San Bernardino County has a fascinating heritage and there are a variety of historical societies and museums throughout the region. A resource – little known – but a must-see is the Historical Society of the Police of San Bernardino.
Founded in 2004, this wonderful nonprofit group documents the rich history of the men and women who have served this city since the department’s inception over 100 years ago. In addition to displaying items of historical value and milestones, the SBPHS also represents an annual award for career achievement to a sworn and non-sworn member of the department in recognition of their dedication and commitment.
Here are some pioneering people who played a major role in the history of the city that you will discover at the Historical Society of the Police of San Bernardino:
At the turn of the 20th century, the name synonymous with law enforcement in San Bernardino County was Walter A. Shay Jr. His legacy as a peace officer began with stints as deputy sheriff and field marshal. from the city.
When the San Bernardino Police Department was formed in 1905, Mayor Hiram M. Barton appointed Shay (1866-1831) its first chief of police. Two years later he left to become a special agent of the Pacific Electric Railway in its eastern branch.
Shay held this post for a few years until he was chosen by Mayor Sam W. McNabb to become San Bernardino Police Chief again. After serving another two years, he returned to work in the railroads, this time as a special agent for the Arizona Division of the Santa Fe of the Coast Lines Railroad.
Shay was there for four years when he was once again named a senior city official by Mayor George H. Wixom, making him the first person to be appointed chief of police by three different mayors of San. Bernardino.
After a stint as Chief Special Investigator with the San Bernardino County District Attorney, Shay then began a 13-year term as San Bernardino County Sheriff.
Another man who contributed to the history of the police department was Ben Gonzales.
The San Bernardino native was hired by the police department as a patroller in 1959 and has been a staple of the force for nearly three decades. He was promoted to sergeant in 1966, lieutenant in 1971, captain in 1972, deputy chief in 1979, and in 1981 became the first Latino to serve as chief of police in San Bernardino.
A warm and compassionate man, Gonzales was appreciated and enjoyed working for the department, especially when dealing with the youth of San Bernardino.
In the summer of 1960, a group of teenagers – several of whom had already had constant problems with the police – approached Gonzales with the idea of starting an automobile club.
The boys – Gilbert Palamino, Richard Cortez, Charlie Macias, JR Silva, Johnny Canela, Larry Macias, Rudy Garcia and David Montiel – swore that there would be no problem, that it would be a “good” club and that the community would be proud of.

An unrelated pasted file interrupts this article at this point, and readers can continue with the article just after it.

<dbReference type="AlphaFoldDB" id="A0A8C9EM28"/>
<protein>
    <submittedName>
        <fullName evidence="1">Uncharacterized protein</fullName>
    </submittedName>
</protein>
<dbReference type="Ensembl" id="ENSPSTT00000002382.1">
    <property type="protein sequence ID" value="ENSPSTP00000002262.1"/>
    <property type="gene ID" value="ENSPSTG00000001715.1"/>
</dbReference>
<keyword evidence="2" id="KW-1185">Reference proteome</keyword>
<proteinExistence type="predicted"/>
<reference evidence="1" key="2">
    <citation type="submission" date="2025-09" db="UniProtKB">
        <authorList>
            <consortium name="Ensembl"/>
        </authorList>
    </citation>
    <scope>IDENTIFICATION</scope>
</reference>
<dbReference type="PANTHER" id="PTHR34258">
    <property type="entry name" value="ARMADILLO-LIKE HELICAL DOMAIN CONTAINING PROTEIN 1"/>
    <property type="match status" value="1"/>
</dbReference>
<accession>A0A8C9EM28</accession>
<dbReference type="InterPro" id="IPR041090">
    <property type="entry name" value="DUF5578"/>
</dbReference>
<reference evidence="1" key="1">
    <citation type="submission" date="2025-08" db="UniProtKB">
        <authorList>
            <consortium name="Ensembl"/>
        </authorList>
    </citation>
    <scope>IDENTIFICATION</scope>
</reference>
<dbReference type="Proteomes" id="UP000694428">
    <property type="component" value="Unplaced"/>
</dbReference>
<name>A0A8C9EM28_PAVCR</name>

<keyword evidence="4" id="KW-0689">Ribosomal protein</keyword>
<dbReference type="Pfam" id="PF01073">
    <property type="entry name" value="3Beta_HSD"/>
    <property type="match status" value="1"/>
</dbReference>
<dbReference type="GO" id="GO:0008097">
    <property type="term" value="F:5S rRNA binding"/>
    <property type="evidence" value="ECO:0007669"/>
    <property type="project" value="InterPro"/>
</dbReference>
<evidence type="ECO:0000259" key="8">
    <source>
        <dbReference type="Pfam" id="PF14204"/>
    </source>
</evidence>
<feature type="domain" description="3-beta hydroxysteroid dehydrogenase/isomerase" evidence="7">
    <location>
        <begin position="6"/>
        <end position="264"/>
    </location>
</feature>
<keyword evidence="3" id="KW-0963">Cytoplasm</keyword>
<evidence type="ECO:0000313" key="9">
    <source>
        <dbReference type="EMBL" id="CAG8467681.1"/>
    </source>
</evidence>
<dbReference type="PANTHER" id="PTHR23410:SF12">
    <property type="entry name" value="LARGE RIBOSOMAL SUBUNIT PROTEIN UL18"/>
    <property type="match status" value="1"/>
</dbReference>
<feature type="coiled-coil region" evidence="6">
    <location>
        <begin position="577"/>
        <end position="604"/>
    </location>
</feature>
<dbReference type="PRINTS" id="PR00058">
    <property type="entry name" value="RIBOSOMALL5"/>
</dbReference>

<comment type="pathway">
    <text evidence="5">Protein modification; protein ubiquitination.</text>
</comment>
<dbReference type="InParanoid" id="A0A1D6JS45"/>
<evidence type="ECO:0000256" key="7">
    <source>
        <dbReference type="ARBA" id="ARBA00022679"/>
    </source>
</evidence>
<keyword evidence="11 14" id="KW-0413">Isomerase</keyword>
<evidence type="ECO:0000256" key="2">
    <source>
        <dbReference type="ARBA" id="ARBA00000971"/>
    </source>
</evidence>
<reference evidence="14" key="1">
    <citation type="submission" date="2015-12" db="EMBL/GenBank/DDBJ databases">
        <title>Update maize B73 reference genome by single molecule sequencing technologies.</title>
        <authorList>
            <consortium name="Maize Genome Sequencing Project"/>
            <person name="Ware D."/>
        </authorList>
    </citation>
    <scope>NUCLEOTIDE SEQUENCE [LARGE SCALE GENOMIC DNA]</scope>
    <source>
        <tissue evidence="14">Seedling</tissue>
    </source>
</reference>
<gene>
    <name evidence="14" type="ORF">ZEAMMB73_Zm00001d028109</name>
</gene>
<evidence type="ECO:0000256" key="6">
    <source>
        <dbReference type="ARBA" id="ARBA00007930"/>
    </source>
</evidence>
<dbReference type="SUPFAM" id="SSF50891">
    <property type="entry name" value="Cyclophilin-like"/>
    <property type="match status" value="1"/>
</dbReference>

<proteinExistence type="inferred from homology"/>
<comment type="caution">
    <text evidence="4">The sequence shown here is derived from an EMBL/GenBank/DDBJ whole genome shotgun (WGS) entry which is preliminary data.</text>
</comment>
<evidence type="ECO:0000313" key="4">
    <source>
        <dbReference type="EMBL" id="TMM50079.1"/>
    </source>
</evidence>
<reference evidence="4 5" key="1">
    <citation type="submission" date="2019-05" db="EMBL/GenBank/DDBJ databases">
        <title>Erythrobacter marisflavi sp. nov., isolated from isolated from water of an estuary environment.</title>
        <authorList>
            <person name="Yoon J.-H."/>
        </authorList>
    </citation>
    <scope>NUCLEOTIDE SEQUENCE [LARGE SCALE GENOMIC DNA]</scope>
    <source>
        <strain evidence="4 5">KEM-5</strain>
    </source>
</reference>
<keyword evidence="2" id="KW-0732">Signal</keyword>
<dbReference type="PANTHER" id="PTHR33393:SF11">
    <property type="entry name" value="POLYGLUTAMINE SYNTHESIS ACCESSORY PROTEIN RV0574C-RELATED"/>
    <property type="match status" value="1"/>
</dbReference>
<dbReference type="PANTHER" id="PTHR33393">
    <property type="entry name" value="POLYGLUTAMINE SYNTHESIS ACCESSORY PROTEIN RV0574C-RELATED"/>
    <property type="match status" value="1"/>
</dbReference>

Gonzales liked the idea, but said there should be rules. He became their official adviser.
The Shifters, as the club was called, continue to thrive in San Bernardino today.
As one of the many law enforcement officers who risk their lives every day to protect the rest of us, Gonzales was nearly killed in the line of duty – twice.
The first incident took place in June 1969, when he was called to the scene where an armed man was holding several people hostage. After two hours, Gonzales managed to disarm the man.
The second touch of death occurred in December of the same year. Gonzales was injured when he and his brother, Eliodoro, (Lolo) were the first officers to arrive at a robbery at the Bank of America near the corner of Mount Vernon Avenue and 16th Street. One of the two men ran towards Ben Gonzales armed with a sawed-off shotgun. This man was shot, but the other suspect snuck in from behind and shot Ben Gonzales in the back. While falling, the thief shot the injured officer in the head. Miraculously, the bullet only grazed Ben’s skull. After checking on his injured brother’s condition, Lolo and another officer, named Angel, tracked down the second suspect running along Trenton Street.
Three weeks later, Gonzales was back to work.
Recipient of the 1975 J. Edgar Hoover Foreign War Veterans Gold Medal (awarded annually to the nation’s top law enforcement officer), Ben Gonzales was San Bernardino Police Chief from 1981 until upon retirement in 1986. Under his leadership, the crime rate was lowered and he was credited with establishing a crime analysis unit.
Gonzales, now 93, continues to live in San Bernardino and enjoys his retirement with Ermelinda, his wife of 71 years.
The San Bernardino Historical Police Society is located inside the town’s main police station at 710 N. D St. The museum is free and open to the public Monday through Thursday 8 a.m. to 4 p.m. and on special request with notice.
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